Benjamin Hopper

PhD Candidate

I am a first-year PhD candidate, Teaching Fellow and researcher at Melbourne Law School. For the past two years, I have been a Teaching Fellow in Harvard Law School’s CopyrightX program.

I am primarily interested in the everyday impact of intellectual property regimes, and on understanding those regimes through empirical research and the application of social theory. In my research, I investigate the historical, doctrinal and theoretical aspects of most categories of intellectual property law, including patent, trade mark, copyright, design and geographical indications. I also investigate the interaction between “traditional” knowledge and “modern” intellectual property regimes.

In addition, I study competition law, environmental law, and animal rights law.

Before my current academic path, I was a senior associate in the intellectual property and communications team at Ashurst (formerly Blake Dawson), where I acted in proceedings before the Federal Court, Full Federal Court and High Court. My legal practice covered, among other things, technology and pharmaceutical patent litigation, brand protection, copyright advice and agreements, and IT contract negotiation. I have also worked on development projects in China and East Timor.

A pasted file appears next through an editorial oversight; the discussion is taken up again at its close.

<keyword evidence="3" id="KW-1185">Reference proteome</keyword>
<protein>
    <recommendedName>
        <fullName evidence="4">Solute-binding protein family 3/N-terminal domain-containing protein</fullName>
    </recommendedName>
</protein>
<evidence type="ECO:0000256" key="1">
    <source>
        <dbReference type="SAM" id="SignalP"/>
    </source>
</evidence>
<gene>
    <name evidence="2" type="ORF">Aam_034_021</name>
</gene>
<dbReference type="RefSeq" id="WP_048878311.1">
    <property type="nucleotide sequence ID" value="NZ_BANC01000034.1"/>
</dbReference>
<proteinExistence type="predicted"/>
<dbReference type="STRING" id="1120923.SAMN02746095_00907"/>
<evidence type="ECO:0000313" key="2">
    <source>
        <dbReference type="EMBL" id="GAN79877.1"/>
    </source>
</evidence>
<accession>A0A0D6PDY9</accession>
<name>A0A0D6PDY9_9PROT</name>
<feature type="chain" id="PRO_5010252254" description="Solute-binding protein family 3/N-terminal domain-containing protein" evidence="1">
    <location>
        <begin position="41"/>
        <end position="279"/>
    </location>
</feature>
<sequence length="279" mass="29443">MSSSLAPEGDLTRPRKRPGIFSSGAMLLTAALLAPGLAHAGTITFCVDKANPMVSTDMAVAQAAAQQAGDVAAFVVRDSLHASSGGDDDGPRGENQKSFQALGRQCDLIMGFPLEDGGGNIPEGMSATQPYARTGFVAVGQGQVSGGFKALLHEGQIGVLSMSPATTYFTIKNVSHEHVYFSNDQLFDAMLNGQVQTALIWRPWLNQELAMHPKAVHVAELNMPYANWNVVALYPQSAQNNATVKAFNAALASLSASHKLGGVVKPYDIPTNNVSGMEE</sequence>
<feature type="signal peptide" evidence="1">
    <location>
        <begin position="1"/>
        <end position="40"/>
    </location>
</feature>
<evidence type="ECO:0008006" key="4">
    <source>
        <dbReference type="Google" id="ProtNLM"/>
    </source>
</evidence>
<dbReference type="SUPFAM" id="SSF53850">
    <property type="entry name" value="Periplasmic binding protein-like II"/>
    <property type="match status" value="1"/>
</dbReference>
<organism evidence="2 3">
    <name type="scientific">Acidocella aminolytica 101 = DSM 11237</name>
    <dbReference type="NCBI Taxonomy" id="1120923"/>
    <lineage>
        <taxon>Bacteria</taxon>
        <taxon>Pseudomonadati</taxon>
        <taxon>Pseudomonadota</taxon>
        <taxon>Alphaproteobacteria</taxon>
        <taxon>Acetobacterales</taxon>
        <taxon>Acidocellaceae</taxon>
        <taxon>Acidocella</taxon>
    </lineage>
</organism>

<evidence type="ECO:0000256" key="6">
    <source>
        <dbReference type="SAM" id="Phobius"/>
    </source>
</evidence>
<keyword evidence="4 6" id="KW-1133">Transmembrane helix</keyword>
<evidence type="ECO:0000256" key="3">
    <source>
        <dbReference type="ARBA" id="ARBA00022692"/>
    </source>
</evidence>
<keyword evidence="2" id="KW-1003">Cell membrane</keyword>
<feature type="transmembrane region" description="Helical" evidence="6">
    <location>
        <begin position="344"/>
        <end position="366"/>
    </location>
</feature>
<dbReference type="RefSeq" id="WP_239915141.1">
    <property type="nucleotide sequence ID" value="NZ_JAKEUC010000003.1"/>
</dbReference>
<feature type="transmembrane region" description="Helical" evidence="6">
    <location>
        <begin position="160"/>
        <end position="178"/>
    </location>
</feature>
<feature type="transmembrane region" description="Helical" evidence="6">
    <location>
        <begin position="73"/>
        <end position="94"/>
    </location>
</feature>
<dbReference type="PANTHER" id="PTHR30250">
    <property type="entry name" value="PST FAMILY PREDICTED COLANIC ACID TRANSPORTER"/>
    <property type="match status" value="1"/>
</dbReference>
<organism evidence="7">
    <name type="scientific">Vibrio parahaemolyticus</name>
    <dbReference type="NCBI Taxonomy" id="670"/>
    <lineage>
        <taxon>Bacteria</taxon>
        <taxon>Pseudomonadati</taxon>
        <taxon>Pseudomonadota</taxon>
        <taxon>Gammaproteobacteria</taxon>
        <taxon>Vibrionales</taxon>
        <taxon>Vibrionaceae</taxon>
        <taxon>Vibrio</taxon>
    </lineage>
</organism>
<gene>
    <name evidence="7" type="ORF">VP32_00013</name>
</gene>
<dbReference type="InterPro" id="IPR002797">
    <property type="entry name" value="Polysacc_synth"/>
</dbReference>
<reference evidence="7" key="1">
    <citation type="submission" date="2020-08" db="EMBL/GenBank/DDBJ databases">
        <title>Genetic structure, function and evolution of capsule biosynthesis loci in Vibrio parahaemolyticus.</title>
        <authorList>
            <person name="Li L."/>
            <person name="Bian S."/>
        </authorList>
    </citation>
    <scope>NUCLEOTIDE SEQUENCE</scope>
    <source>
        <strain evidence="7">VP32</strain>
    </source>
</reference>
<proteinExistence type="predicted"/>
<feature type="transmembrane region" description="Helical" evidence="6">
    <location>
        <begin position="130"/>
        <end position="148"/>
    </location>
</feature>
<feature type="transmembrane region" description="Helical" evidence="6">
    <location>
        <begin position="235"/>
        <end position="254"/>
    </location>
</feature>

I hold an LL.M. from Harvard Law School, as well as a Juris Doctor, B.A. (Hons) and Diploma of Modern Languages (German) from the University of Melbourne.

Thesis Title

Patents and Traditional Knowledge: A Case Study of the Impact of Patent Laws on the Production and Distribution of Miao Traditional Medicines in Guizhou, China

Thesis Summary

Building on work undertaken for my master of laws thesis at Harvard Law School, and standing apart from the myriad normative accounts of intellectual property (IP), my PhD thesis will develop an empirical account of the role of IP laws in socio-economic development. I am developing operationalised conceptions of IP and socio-legal methodology to examine the interaction between IP laws, traditional knowledge practices and socio-economic development. I will then use and test this methodology in examining the role of IP laws in the traditional medicines and pharmaceutical economies of Guizhou, southwestern China. The results could have important implications for the crafting and reform of IP laws in developing regions, as well as for international IP laws.


  • Chinese Law
  • Copyright Law
  • Intellectual Property Law
  • Law and Development
  • Law and Society
  • Law Reform in Developing Countries
  • Legal Theory
  • Moral and Political Philosophy
  • Patent Law
  • Post-Colonial Theory
  • Technology and Intellectual Property
  • Trade Marks and Design